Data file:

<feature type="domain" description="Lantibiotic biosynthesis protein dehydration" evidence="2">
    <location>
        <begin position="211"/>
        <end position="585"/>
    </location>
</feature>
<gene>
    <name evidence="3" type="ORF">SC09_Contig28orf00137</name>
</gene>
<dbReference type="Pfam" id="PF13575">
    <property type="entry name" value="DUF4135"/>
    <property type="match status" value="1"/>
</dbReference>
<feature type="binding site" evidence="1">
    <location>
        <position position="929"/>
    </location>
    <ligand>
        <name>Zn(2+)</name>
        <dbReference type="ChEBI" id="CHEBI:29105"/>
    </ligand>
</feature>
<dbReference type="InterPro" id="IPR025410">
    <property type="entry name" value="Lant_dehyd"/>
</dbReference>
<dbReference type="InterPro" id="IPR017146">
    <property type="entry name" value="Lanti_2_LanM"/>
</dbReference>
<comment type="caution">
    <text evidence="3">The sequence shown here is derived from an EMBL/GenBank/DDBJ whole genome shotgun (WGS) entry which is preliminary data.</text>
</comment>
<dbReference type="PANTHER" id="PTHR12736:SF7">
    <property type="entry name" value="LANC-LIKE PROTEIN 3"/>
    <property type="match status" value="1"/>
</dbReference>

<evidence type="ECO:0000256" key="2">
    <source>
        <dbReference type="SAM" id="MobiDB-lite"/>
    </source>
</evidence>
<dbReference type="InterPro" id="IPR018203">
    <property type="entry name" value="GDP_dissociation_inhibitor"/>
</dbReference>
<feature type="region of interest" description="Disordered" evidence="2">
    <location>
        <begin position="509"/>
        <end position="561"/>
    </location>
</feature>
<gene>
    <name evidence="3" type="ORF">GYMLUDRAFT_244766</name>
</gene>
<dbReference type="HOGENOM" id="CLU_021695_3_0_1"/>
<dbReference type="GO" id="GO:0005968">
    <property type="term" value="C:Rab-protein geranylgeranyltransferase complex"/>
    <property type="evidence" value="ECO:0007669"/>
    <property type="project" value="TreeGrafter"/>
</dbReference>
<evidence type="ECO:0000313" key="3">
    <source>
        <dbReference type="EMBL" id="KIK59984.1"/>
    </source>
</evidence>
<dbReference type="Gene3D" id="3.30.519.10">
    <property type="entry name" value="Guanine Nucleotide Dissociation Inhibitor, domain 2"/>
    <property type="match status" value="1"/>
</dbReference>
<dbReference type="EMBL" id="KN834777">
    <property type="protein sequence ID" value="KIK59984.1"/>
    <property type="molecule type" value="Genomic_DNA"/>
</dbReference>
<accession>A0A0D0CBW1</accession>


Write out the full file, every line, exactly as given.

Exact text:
<feature type="domain" description="Lantibiotic biosynthesis protein dehydration" evidence="2">
    <location>
        <begin position="211"/>
        <end position="585"/>
    </location>
</feature>
<gene>
    <name evidence="3" type="ORF">SC09_Contig28orf00137</name>
</gene>
<dbReference type="Pfam" id="PF13575">
    <property type="entry name" value="DUF4135"/>
    <property type="match status" value="1"/>
</dbReference>
<feature type="binding site" evidence="1">
    <location>
        <position position="929"/>
    </location>
    <ligand>
        <name>Zn(2+)</name>
        <dbReference type="ChEBI" id="CHEBI:29105"/>
    </ligand>
</feature>
<dbReference type="InterPro" id="IPR025410">
    <property type="entry name" value="Lant_dehyd"/>
</dbReference>
<dbReference type="InterPro" id="IPR017146">
    <property type="entry name" value="Lanti_2_LanM"/>
</dbReference>
<comment type="caution">
    <text evidence="3">The sequence shown here is derived from an EMBL/GenBank/DDBJ whole genome shotgun (WGS) entry which is preliminary data.</text>
</comment>
<dbReference type="PANTHER" id="PTHR12736:SF7">
    <property type="entry name" value="LANC-LIKE PROTEIN 3"/>
    <property type="match status" value="1"/>
</dbReference>

<evidence type="ECO:0000256" key="2">
    <source>
        <dbReference type="SAM" id="MobiDB-lite"/>
    </source>
</evidence>
<dbReference type="InterPro" id="IPR018203">
    <property type="entry name" value="GDP_dissociation_inhibitor"/>
</dbReference>
<feature type="region of interest" description="Disordered" evidence="2">
    <location>
        <begin position="509"/>
        <end position="561"/>
    </location>
</feature>
<gene>
    <name evidence="3" type="ORF">GYMLUDRAFT_244766</name>
</gene>
<dbReference type="HOGENOM" id="CLU_021695_3_0_1"/>
<dbReference type="GO" id="GO:0005968">
    <property type="term" value="C:Rab-protein geranylgeranyltransferase complex"/>
    <property type="evidence" value="ECO:0007669"/>
    <property type="project" value="TreeGrafter"/>
</dbReference>
<evidence type="ECO:0000313" key="3">
    <source>
        <dbReference type="EMBL" id="KIK59984.1"/>
    </source>
</evidence>
<dbReference type="Gene3D" id="3.30.519.10">
    <property type="entry name" value="Guanine Nucleotide Dissociation Inhibitor, domain 2"/>
    <property type="match status" value="1"/>
</dbReference>
<dbReference type="EMBL" id="KN834777">
    <property type="protein sequence ID" value="KIK59984.1"/>
    <property type="molecule type" value="Genomic_DNA"/>
</dbReference>
<accession>A0A0D0CBW1</accession>